(I didn’t realize how fuzzy these pictures were until I uploaded them. Sorry!)
I am all about these cookies. These are my go-to, friend-making, all-around best chocolate chip cookies, and I decided it was time for their Italian debut. Except I got a little over-zealous while in town picking up ingredients and told everyone I knew that I would bring them some. But like I said, this is how I make friends.
This, by the way, is the size of my workspace:
I’d like to now share some interesting baking facts I learned when I couldn’t find some of the ingredients and thought I’d have to make a ton of substitutions.
Baking fun fact #1: If you have to substitute baking powder for baking soda, you need four times as much and you have to cut out any acid that would react with it.(Update: I’m not sure that would even work. Best to just stick with the recipe.) Baking Fun Fact #2: Molasses, and therefore brown sugar, is acidic. I had no idea. So had I not found baking soda at the last minute, the brown sugar that plays such a prominent role would have been cut. A travesty, if you ask me.
Remember when I had no electric mixer? Yeah, still don’t. Oh, Kitchen Aid, I will never again take you for granted!
This is me, eyeballing teaspoons. Desperate times call for desperate measures.
Also, I will no longer ever forget that 1 oz = 28 grams. Oh boy did I do math! Speaking of math, when I’m working the register at the bakery I’m so slow at figuring out change because for some silly reason I try to do all the math in Italian. Then there’s all this translating involved, and it’s just a mess, at which point I count out loud in English.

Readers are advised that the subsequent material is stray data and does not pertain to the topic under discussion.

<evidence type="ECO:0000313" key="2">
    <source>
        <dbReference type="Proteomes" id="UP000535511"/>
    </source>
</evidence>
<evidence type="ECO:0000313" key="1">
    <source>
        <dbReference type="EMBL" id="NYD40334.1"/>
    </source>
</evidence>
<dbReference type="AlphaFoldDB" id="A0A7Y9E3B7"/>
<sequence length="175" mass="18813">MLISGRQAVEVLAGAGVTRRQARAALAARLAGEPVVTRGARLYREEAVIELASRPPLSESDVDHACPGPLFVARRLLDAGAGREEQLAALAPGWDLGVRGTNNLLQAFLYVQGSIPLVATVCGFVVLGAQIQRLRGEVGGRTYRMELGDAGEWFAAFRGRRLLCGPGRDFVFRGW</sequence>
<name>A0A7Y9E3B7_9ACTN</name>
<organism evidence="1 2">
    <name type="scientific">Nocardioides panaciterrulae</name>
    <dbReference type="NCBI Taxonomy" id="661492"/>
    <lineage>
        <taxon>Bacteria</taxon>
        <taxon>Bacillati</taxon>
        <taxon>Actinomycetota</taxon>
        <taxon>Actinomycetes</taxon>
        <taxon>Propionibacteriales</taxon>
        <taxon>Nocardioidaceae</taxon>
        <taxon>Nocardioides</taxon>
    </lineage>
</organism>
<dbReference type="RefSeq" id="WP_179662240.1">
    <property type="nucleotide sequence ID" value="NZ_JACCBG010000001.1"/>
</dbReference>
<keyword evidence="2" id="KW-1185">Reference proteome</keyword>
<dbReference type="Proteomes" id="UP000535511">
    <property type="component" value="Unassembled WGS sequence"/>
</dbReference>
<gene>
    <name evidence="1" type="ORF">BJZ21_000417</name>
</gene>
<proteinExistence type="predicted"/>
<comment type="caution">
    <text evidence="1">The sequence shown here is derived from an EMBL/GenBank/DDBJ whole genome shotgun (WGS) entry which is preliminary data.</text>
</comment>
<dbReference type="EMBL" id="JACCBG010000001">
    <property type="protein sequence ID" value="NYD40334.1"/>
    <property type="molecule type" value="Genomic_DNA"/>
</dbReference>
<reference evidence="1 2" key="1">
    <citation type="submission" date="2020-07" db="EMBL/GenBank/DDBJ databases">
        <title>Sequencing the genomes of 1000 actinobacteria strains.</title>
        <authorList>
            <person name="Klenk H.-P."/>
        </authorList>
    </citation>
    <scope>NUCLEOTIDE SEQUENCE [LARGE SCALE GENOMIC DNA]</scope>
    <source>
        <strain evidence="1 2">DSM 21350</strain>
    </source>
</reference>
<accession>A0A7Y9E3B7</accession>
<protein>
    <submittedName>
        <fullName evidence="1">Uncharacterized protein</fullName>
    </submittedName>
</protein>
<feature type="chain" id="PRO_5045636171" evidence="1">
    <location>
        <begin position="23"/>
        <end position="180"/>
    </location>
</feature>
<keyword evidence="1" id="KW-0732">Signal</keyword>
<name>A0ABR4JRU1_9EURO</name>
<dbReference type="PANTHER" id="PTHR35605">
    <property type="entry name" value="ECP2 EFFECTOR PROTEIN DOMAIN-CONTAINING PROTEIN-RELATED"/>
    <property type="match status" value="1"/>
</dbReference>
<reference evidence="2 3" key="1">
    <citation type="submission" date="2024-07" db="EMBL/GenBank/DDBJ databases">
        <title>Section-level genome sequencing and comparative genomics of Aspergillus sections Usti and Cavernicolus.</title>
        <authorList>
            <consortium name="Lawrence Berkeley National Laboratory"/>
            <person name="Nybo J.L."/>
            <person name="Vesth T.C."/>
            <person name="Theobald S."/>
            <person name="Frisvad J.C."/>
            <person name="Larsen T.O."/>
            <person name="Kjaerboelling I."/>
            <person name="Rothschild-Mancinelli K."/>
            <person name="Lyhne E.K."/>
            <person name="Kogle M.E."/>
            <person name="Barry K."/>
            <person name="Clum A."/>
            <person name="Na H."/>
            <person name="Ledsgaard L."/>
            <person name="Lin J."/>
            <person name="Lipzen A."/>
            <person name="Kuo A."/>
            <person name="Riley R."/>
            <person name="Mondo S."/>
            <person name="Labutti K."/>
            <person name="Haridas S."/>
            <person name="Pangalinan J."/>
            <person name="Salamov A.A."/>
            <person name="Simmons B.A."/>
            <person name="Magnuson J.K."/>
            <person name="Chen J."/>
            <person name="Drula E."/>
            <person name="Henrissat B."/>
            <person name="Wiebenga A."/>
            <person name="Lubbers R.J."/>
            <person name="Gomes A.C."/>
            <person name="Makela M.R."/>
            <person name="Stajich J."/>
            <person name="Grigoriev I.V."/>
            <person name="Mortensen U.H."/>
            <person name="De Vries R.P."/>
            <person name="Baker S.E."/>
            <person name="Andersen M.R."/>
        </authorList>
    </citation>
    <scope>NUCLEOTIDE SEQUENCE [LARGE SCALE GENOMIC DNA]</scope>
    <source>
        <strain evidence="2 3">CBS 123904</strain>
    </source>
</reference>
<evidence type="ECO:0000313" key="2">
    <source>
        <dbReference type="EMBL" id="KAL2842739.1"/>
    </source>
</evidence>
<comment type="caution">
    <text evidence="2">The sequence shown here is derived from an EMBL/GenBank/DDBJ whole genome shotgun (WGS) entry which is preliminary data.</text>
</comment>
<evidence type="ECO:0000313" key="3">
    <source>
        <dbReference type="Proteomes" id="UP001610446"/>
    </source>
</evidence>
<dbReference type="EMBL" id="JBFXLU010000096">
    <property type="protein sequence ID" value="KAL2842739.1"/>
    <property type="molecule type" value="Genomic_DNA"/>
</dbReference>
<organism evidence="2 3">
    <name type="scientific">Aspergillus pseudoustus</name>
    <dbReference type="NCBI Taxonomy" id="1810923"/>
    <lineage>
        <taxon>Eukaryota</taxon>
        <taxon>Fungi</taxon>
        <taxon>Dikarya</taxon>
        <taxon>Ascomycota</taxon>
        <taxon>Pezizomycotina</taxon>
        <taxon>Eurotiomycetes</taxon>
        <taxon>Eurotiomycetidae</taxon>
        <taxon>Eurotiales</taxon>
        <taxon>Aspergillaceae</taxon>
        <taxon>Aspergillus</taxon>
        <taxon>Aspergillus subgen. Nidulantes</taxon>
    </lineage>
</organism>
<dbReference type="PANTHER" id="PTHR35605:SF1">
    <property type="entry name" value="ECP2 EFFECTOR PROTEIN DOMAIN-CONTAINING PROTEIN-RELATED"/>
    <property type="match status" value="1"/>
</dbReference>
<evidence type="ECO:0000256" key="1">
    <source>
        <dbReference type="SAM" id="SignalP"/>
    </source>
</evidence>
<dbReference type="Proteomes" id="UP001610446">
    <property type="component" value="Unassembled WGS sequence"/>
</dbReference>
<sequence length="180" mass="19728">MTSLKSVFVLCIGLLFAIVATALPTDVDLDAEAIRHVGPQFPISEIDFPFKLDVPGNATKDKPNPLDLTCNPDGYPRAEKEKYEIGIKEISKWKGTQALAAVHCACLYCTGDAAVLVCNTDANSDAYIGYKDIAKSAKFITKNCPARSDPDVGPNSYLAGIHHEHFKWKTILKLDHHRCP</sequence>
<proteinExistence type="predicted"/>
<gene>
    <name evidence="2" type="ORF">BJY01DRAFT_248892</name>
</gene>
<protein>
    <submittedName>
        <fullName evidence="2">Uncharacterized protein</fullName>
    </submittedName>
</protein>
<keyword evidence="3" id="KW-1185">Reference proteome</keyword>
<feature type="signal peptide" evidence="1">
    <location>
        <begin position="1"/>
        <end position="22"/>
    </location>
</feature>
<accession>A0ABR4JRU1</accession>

A cookie success! The brown sugar here is actually dark brown sugar, so these cookies have oodles of flavor! And if you want to make these yourself, here’s where you can find the recipe: http://www.foodnetwork.com/recipes/alton-brown/the-chewy-recipe/index.html. (Though, I recommend using bittersweet chocolate chips.)
The next morning/that night I brought some to work. They loved them!
I stopped by Andrea’s restaurant and gave him cookies, and in return he gave me some of the biscotti that he had just made. Best trade ever!
I gave some to Patrizia and her husband Nino at the ceramic shop, and Mario in the art gallery, whom I met two days ago. His wife is actually from Chicago, so he knows the city well. We bonded over that, well, that and the cookies.
That evening was Damiano’s birthday, so of course he got cookies too. And he loved them! I met up with him, Ilya, and their friends (too many names to remember!) at a bar for aperativo before dinner, and he barely put the plate down. (That’s him on the left making a face).
After dinner at a pizzeria we hung out in town, though it seemed we were always heading to the bar but never getting there. Everyone was stopping to talk to people on the street, or just standing around. When I kept walking too fast or asking where we were going, one guy, Manual, said to me, “In Castellina everything is slower.” How very true.
But eventually we did make it to the bar, and then onward again to hang out outside. We were always going somewhere, but never in a hurry.